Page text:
Managing Customer-Centric Information: The Challenges of Information and Communication Technology (ICT) Deployment in Service Environments

Managing Customer-Centric Information: The Challenges of Information and Communication Technology (ICT) Deployment in Service Environments

Martin R. Fellenz, Mairead Brady
Copyright: © 2010 |Pages: 18
DOI: 10.4018/jal.2010070105
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Despite many years of business-orientated information and communication technology (ICT) deployment, contemporary organisations continue to struggle with customer-centric implementation of new technologies that are profitable and contribute to sustainable service business success. This paper reviews the difficulties inherent in using ICTs to manage customer-related information, and identifies the particular challenges for customer-centric deployment of ICTs. It provides a model of different levels of customer centric information use in organizations. The authors review implications for future research in this emerging area and conclude that the challenges of ICT deployment and use must be addressed with an uncompromising focus on customer value as the central principle of both ICT design and deployment, and of information management in service organizations.
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In the current strategic environment, business success depends on a company’s ability to understand service-based value creation for customers. One core requirement is the ability to transform customer-related data into information and ultimately into usable knowledge. Winning companies will be those that not only successfully install information and communication technology (ICT), but that also focus on the management of information rather than the management of technology, recognizing information as the strategic asset that can help them gain competitive advantage (Davenport, 2006; Fisher, Raman, & McClelland, 2000; Glazer, 1991; Greenyer, 2006; Myburg, 2000).

In this chapter we discuss the challenges for companies of adopting customer-centric information management involving ICT. The core premise of this chapter is that to achieve sustainable service-based business success, all firms need to adopt a service-dominant logic (Vargo & Lusch, 2004, 2008) as the basis for organizing and managing their internal and market oriented activities. This in turn necessitates a customer centric orientation throughout the organization, which demands significant changes to the predominant functional organizing principles as well as to predominantly functionally oriented mindsets still found in most service organizations. Such a customer centric orientation in formal (e.g., structural) and informal (e.g., cultural, behavioral) aspects of service organizations requires and – in turn – is supported by customer-centric ICT deployment and use, as well as customer centric information management (see Figure 1).

Figure 1.

The role of customer centric ICT deployment, use and information management for sustained service-based business success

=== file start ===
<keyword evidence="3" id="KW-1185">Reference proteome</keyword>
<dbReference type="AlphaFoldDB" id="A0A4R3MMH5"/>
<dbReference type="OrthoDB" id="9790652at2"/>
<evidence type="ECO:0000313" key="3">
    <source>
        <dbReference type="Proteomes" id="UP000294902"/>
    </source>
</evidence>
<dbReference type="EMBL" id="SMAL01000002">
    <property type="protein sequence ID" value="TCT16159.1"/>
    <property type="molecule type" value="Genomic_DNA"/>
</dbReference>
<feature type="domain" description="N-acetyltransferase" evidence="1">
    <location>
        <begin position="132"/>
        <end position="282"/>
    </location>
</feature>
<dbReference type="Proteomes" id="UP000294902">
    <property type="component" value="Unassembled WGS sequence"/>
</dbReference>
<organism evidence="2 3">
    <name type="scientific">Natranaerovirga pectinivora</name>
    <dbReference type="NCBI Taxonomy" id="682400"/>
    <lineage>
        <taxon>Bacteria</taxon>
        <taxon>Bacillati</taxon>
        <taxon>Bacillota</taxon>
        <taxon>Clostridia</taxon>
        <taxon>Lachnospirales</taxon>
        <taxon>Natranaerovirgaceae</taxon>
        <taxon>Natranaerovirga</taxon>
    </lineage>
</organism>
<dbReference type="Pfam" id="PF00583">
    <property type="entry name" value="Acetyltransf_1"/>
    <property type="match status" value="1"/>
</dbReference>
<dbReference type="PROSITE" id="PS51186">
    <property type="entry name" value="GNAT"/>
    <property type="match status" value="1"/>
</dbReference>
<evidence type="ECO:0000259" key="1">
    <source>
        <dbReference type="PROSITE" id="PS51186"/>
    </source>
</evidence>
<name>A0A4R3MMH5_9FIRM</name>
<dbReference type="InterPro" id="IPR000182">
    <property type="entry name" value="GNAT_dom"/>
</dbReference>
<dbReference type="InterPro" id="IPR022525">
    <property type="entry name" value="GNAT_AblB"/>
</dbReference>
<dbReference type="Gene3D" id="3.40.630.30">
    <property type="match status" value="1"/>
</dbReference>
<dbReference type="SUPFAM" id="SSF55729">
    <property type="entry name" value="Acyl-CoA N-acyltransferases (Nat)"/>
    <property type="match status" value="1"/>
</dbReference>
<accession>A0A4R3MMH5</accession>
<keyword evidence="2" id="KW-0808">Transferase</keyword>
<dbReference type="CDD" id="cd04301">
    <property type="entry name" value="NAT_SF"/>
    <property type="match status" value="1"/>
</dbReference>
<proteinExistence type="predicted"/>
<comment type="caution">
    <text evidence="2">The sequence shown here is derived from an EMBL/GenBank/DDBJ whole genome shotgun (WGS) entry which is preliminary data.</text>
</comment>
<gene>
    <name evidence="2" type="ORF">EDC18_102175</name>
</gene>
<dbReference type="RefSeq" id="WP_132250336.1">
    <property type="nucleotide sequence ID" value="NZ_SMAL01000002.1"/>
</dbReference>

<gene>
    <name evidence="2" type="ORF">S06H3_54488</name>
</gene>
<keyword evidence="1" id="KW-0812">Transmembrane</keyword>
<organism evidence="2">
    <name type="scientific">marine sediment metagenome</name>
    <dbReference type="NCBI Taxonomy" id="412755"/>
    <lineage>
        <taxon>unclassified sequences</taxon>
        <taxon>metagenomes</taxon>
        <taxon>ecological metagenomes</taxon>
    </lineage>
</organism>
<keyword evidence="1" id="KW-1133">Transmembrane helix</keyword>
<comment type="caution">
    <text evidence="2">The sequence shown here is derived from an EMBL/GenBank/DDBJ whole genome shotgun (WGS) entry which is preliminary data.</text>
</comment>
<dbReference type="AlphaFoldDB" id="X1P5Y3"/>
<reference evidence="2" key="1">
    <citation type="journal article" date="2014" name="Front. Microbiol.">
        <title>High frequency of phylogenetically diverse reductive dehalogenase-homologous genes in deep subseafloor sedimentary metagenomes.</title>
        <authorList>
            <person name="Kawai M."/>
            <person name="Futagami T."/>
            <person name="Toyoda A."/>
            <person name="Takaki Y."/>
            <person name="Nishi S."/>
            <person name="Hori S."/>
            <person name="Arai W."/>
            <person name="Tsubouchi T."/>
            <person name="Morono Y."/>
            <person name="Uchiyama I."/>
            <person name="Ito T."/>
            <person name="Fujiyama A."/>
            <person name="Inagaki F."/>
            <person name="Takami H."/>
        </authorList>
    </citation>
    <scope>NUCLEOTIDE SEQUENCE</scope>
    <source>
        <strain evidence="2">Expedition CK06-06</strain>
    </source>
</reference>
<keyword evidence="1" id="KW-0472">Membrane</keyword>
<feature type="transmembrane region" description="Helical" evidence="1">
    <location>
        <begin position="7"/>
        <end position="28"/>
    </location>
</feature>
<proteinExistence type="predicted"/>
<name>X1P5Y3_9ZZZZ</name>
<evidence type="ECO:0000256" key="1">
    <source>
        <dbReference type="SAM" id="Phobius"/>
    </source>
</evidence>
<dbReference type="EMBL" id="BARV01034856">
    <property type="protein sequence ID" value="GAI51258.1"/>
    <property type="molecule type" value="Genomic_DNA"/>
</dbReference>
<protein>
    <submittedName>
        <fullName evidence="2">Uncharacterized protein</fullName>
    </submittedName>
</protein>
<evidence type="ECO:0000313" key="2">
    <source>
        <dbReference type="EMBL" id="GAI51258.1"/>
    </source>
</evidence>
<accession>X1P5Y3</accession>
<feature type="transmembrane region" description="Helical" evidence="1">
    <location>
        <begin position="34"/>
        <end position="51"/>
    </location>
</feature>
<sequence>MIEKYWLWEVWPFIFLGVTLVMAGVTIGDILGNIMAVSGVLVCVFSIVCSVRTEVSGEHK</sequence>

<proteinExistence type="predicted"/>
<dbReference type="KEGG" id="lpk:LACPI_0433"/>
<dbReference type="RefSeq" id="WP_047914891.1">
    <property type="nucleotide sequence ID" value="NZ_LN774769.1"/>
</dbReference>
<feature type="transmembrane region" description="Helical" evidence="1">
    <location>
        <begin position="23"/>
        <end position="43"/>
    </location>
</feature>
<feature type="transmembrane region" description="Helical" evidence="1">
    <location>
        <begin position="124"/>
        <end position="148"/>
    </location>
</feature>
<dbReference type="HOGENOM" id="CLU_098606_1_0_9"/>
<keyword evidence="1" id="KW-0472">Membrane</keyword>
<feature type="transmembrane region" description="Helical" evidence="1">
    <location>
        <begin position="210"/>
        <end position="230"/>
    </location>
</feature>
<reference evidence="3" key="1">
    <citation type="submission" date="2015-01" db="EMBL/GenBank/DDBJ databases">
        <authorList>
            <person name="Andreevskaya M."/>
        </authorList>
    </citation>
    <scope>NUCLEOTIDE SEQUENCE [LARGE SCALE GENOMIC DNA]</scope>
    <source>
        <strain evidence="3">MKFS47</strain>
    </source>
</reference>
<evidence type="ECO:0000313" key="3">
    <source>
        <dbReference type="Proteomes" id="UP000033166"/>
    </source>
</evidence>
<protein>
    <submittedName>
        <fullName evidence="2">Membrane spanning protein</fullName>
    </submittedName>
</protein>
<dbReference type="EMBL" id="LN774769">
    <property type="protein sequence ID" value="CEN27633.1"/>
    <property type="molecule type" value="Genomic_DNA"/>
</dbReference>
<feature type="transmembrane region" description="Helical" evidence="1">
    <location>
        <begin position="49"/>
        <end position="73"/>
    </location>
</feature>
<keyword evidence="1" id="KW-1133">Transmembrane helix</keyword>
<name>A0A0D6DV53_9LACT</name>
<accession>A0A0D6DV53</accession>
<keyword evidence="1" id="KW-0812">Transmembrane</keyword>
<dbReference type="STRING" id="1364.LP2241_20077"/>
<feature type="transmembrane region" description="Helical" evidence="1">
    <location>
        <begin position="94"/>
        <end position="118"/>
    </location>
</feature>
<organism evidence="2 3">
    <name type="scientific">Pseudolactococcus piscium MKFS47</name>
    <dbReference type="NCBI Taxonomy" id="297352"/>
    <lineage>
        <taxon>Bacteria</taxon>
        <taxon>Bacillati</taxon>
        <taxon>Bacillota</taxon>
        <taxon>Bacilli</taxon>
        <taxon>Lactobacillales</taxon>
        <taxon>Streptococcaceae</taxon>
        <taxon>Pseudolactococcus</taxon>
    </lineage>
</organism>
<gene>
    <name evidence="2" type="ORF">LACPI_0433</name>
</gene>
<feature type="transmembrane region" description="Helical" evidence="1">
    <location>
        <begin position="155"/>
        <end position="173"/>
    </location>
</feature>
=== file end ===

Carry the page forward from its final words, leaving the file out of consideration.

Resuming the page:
The reciprocal relationship between such ICT deployment and use on the one hand, and customer centric information management on the other, is the central focus of this chapter. More specifically, we identify and consider challenges involved in deploying and using ICT in service environments to enable customer centric information management.

The chapter is structured as follows: We briefly consider the dynamics of sustained service-based business success by discussing the service dominant logic and customer centricity. In the light of this discussion we then consider in more detail the requirements for ICT deployment and use, and in particular the role of customer centric information management, in service organizations. We present a model of different levels of customer centric information use that highlights the differences between product and customer centric approaches. We then present suggestions for further research to advance understanding of these crucial issues.


The Service Imperative And Business Success: The Service Dominant Logic

Business challenges are growing due to the intensifying pressure of a globalised networked world, with increased market diversity, intense competition, a major financial and credit crisis leading to global recession, demanding and well informed customers and advances in technology. Customer centricity provides the best means to develop and grow business by staying close to and understanding customer’s needs and wants. This also allows service providers to co-create innovative new needs and wants with customers that can prove to be transformational for both customer and company. As Gerard Kleisterlee, President and CEO of Royal Philips Electronics said ‘we live in a world where business success and failure is increasingly dependent on a company’s ability to align its resources around the customer’ (McClune, 2003). Within these parameters the management and use of customer information becomes crucial. Companies need to ensure that they are ‘getting their people to embrace the right behaviors and values for working with information” (Fisher, 2000, p. 70).

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